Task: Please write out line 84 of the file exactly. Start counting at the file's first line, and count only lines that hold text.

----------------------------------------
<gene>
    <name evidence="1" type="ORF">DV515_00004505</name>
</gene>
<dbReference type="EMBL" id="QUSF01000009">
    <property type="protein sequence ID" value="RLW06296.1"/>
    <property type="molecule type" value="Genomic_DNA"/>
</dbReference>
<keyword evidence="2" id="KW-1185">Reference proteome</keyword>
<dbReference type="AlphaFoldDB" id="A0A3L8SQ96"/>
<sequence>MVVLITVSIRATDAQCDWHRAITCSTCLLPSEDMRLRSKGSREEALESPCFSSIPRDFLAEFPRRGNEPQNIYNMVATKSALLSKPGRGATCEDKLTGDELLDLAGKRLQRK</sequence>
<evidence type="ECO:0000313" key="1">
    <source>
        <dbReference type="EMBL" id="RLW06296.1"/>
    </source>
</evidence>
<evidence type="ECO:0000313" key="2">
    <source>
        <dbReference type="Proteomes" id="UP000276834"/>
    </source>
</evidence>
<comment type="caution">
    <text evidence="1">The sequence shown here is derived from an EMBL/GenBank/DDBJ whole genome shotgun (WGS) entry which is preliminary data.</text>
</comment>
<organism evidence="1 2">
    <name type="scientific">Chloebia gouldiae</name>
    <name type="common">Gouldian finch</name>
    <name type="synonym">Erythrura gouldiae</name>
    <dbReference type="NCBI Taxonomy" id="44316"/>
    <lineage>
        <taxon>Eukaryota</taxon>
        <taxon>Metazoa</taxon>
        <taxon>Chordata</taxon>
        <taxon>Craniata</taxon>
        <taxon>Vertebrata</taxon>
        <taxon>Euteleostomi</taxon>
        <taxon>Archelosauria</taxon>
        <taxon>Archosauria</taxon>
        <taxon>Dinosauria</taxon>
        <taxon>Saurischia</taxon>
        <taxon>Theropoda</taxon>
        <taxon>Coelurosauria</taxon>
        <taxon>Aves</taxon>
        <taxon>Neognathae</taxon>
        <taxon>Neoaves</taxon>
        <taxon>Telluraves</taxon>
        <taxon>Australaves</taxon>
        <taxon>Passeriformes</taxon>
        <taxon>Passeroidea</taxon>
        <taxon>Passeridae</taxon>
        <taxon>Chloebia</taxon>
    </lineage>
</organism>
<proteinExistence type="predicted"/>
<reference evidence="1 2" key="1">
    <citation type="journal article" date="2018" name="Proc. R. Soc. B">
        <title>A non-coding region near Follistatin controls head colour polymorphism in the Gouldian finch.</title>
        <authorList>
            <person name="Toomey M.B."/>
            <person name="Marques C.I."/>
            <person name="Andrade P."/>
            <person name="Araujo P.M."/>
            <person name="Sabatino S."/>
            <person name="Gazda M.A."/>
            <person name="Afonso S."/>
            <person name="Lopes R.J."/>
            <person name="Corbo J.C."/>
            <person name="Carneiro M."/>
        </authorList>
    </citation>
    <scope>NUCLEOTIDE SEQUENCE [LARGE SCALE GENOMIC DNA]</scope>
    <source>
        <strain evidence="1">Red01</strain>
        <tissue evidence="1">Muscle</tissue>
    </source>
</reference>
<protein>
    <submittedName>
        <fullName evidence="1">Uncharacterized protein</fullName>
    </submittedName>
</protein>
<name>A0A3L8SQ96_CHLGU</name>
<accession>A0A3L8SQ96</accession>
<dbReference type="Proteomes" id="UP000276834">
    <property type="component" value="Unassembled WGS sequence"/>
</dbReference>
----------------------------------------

    <property type="component" value="Unassembled WGS sequence"/>